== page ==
‘ready for a structured dialogue’
India will play a
responsible role, says veteran parliamentarian
The Tamil National Alliance (TNA) is
willing to hold talks with other Tamil parties in
its bid to work together for the betterment of the
people, says its parliamentary group leader
Rajavarothayam Sampanthan. In an interview with The
Nation, Sampanthan said he was not aware of any
moves to change the party leadership, asserting that
any change would be brought about in a democratic
Q. Several changes have taken place in the
country’s political scene after the war. A few Tamil
political parties have come together to voice their
concerns on behalf of the people. How do you look at
The war came to an end in 2009. Many things have
happened since then. We had the presidential and
parliamentary elections. The people of the north and
east have substantially reposed their confidence in
us at the parliamentary elections. We have to
recognise these responsibilities and do our best for
the people in every possible way.
We are prepared to work with all Tamil political
formations and personalities. We do think that our
unity at this point of time is important, without
compromising on basic principles.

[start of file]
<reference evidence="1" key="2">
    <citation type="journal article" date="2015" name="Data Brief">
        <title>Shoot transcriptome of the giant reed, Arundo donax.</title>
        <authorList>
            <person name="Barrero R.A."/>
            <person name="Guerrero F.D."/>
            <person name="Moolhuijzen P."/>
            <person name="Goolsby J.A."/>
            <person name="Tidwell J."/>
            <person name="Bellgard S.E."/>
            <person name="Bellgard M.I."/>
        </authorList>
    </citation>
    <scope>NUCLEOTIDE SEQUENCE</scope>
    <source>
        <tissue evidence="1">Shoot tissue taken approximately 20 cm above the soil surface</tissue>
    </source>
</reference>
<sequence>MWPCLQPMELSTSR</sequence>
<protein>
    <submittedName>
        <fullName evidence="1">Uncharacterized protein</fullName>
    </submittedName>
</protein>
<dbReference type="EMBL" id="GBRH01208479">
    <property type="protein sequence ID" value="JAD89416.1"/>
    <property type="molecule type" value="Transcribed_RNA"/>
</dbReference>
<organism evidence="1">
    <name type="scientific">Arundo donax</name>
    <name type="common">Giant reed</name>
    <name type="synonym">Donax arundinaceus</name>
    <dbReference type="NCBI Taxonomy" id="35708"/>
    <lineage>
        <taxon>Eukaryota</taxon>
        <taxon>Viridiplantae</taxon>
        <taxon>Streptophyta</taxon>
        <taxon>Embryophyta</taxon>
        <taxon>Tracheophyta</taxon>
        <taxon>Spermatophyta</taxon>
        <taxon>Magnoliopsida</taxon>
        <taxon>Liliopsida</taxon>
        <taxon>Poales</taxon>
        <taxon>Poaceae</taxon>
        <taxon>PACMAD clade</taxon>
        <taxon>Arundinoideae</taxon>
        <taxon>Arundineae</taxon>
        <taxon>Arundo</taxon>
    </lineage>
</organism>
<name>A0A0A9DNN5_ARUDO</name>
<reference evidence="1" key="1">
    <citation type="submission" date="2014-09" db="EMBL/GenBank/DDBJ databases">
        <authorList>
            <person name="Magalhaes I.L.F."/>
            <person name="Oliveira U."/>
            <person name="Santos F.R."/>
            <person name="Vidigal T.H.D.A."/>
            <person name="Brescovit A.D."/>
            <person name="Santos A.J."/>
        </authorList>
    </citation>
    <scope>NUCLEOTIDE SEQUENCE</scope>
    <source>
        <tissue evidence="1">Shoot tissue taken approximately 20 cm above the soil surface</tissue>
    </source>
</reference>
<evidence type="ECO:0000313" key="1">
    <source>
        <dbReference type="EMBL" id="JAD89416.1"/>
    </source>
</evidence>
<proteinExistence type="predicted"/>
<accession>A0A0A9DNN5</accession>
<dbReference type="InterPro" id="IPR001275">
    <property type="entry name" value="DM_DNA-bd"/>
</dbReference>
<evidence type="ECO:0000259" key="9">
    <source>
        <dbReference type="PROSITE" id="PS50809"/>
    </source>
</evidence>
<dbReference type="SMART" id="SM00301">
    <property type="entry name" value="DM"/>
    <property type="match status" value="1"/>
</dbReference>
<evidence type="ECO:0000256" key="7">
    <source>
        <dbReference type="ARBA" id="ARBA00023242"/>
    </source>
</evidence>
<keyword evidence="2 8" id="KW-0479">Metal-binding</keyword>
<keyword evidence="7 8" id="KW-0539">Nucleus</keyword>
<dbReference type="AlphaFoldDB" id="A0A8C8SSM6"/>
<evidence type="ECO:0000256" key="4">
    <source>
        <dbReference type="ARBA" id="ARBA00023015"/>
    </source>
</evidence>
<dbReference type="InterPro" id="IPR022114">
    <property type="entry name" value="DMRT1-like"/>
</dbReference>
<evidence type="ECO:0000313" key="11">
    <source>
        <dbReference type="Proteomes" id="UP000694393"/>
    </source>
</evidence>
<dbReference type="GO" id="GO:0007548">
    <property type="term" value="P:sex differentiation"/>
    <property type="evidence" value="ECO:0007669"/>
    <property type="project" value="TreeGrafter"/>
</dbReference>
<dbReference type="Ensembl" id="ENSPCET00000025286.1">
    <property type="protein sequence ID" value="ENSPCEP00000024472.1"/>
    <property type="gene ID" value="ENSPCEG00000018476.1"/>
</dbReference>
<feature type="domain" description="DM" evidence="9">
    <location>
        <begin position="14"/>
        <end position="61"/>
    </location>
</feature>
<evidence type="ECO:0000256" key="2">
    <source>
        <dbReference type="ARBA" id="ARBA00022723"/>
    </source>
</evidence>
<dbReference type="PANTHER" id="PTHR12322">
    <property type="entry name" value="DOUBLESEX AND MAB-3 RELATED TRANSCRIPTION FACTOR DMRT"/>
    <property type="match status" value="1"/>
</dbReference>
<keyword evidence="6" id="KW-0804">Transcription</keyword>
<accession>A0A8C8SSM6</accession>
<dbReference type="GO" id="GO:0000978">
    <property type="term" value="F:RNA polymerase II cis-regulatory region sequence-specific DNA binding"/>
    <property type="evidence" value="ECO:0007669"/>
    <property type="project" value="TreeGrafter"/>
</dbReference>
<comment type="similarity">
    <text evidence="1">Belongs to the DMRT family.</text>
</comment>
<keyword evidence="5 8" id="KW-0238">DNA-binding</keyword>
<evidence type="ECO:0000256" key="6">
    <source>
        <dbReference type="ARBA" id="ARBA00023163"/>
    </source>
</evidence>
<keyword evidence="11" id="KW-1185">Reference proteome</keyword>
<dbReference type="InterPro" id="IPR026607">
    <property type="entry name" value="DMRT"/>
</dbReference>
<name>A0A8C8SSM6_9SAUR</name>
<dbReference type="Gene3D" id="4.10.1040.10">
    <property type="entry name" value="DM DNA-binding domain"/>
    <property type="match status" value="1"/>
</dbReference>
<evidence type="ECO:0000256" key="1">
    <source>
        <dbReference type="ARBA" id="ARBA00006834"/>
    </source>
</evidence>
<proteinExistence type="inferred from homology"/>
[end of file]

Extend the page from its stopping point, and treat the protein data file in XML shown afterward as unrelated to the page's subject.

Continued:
I am aware that several parties have been meeting
under the banner Tamil Political Parties Forum
(TPPF). The TNA has also been invited for these
meetings. The TNA did not participate since I was
not in the country at that time due to personal
reasons. Some leaders of the forum have met me and
we are looking forward to meet them again and have
Q. There was speculation recently that there
was a move to change the TNA leadership, as you were
not well and was away from the country. Are you
aware of such a move? What is your take on this?
We are a democratic political party. Any position I
hold is consequent to the democratic thinking of the
party and our people. To the best of my knowledge, I
am unaware of any proposed change. But, a change
will be a normal event in the future of the party if
the party and the people feel it is required,
according to the circumstances.
Q. India has been playing a big role in the
political scene of Sri Lanka. How do you look at the
role of India at this juncture? And what role does
Tamil Nadu play?
India is our closest neighbour.
It cannot be denied that the Sinhalese, the Tamils
and the Muslims very substantially came to Sri Lanka
from different parts of India.
Culturally, we are closer to India than to any other
country in the world.